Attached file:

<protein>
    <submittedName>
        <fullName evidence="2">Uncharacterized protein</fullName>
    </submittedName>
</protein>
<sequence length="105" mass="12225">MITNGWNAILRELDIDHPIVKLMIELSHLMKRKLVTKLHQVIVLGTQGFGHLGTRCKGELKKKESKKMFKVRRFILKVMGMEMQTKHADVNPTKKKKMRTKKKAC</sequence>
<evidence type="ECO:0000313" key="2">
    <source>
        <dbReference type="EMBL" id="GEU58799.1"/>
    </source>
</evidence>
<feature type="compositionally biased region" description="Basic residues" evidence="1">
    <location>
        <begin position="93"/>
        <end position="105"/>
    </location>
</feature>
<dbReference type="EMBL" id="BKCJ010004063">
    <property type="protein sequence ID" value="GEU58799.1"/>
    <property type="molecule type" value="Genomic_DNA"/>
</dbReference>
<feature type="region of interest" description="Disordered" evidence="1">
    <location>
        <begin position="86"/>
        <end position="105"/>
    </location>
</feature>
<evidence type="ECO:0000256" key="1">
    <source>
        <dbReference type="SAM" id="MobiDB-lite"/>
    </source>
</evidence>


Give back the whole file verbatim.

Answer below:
<protein>
    <submittedName>
        <fullName evidence="2">Uncharacterized protein</fullName>
    </submittedName>
</protein>
<sequence length="105" mass="12225">MITNGWNAILRELDIDHPIVKLMIELSHLMKRKLVTKLHQVIVLGTQGFGHLGTRCKGELKKKESKKMFKVRRFILKVMGMEMQTKHADVNPTKKKKMRTKKKAC</sequence>
<evidence type="ECO:0000313" key="2">
    <source>
        <dbReference type="EMBL" id="GEU58799.1"/>
    </source>
</evidence>
<feature type="compositionally biased region" description="Basic residues" evidence="1">
    <location>
        <begin position="93"/>
        <end position="105"/>
    </location>
</feature>
<dbReference type="EMBL" id="BKCJ010004063">
    <property type="protein sequence ID" value="GEU58799.1"/>
    <property type="molecule type" value="Genomic_DNA"/>
</dbReference>
<feature type="region of interest" description="Disordered" evidence="1">
    <location>
        <begin position="86"/>
        <end position="105"/>
    </location>
</feature>
<evidence type="ECO:0000256" key="1">
    <source>
        <dbReference type="SAM" id="MobiDB-lite"/>
    </source>
</evidence>